When this magazine polled its writers for a feature on underrated guitarists a couple of years ago, many of us forgot about Gene Bertoncini, probably because we were focused on great ensemble players, not soloists (this writer pleads guilty).
Bertoncini has worked in other contexts, and very well, but when it comes to arranging for the solo instrument he is in a class by himself. He approaches the guitar the way Paganini did when he called it his "little orchestra." That composer, of course, saved his virtuosic showpieces for the violin, and Bertoncini doesn't devote much time to high-end single-note improvisation here. But he more than makes up for it with his stunning arrangements, which rely on very full and often deliciously dissonant chord voicings. It's all the ways he moves those voicings around that make Quiet Now such a pleasure. Beautiful tone, a subtle sense of humor and unfailing good taste don't hurt the cause, either.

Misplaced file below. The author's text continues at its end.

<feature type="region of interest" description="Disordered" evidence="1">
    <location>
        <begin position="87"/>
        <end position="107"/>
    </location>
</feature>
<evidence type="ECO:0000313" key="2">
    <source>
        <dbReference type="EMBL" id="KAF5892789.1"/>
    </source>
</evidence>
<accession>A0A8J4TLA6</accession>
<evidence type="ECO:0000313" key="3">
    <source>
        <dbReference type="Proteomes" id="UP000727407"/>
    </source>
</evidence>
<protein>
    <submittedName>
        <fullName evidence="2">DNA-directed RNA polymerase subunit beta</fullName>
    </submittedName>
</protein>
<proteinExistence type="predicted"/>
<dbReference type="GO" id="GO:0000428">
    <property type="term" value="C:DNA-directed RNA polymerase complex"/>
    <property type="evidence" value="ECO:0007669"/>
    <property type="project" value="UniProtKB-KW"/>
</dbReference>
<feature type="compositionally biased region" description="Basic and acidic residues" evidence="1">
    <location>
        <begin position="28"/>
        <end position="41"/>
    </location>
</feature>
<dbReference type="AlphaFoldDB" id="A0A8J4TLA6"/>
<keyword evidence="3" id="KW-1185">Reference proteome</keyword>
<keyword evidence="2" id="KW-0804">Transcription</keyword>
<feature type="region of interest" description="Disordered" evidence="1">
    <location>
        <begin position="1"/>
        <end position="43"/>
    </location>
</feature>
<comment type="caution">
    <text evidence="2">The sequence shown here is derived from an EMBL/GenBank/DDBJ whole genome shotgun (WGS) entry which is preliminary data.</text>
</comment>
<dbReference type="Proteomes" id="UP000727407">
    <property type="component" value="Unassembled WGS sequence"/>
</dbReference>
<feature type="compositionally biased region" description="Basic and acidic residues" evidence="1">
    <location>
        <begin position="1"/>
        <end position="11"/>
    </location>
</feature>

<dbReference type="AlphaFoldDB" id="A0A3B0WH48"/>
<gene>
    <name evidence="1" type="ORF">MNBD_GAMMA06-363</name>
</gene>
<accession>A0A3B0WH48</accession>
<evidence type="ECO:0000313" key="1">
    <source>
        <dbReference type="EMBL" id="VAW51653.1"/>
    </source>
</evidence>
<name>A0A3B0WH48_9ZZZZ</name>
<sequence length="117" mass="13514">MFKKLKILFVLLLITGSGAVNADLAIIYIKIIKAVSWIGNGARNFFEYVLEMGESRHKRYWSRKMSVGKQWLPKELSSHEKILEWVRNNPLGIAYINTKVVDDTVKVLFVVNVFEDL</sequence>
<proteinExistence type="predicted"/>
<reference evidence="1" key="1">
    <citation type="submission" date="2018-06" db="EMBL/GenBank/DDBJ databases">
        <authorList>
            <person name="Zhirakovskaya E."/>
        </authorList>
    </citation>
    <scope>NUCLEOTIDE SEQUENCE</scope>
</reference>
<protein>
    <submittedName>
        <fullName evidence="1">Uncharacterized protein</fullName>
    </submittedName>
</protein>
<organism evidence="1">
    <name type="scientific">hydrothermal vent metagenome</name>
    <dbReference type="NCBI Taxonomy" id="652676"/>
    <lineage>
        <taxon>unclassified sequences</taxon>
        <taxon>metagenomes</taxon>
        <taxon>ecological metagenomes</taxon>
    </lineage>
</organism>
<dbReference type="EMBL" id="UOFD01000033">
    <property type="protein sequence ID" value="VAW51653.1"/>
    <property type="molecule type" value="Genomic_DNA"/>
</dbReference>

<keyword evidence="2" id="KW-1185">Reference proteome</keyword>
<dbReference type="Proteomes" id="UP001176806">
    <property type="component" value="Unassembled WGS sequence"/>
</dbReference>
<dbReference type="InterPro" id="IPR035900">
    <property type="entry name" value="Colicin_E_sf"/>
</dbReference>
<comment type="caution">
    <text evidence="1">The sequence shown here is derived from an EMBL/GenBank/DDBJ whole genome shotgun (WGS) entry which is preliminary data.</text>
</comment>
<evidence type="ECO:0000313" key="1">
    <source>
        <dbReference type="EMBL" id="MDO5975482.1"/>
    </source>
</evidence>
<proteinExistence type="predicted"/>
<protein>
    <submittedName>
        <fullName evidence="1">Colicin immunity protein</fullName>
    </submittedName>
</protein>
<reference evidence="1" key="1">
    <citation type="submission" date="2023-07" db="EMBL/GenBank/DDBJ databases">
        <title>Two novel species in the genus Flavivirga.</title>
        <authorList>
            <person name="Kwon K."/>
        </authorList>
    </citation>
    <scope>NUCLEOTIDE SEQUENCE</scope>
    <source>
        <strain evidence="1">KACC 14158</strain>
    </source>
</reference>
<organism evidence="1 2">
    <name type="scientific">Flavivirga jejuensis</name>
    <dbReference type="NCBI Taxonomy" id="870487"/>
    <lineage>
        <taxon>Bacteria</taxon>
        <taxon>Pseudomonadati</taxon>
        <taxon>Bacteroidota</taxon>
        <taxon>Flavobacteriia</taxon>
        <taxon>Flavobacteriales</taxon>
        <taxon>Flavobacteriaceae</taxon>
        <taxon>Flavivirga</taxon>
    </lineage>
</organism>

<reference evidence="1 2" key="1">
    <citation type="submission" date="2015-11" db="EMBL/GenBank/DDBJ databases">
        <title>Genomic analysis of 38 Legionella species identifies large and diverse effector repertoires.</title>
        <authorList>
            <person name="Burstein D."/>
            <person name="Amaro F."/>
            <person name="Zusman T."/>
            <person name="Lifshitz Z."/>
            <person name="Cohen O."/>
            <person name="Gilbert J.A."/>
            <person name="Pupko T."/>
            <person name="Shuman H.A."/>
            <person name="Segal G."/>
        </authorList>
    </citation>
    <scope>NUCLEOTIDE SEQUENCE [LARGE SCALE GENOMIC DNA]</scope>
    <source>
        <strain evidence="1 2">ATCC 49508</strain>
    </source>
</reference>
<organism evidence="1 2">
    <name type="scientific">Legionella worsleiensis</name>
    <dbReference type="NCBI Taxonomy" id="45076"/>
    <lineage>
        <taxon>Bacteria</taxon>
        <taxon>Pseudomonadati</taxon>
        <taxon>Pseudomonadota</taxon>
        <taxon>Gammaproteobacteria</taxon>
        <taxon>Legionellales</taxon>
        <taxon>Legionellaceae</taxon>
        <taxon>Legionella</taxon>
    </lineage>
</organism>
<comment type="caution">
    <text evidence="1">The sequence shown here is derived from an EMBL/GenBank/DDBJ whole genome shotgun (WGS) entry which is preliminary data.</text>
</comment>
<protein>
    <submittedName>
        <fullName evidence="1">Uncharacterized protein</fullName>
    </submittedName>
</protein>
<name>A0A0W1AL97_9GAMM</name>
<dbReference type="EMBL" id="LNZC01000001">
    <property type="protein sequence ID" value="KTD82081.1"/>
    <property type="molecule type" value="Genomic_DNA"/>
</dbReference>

Strangely, while Bertoncini's work is legend among guitarists, this is only his second solo record. Hopefully we won't have long to wait for the third one.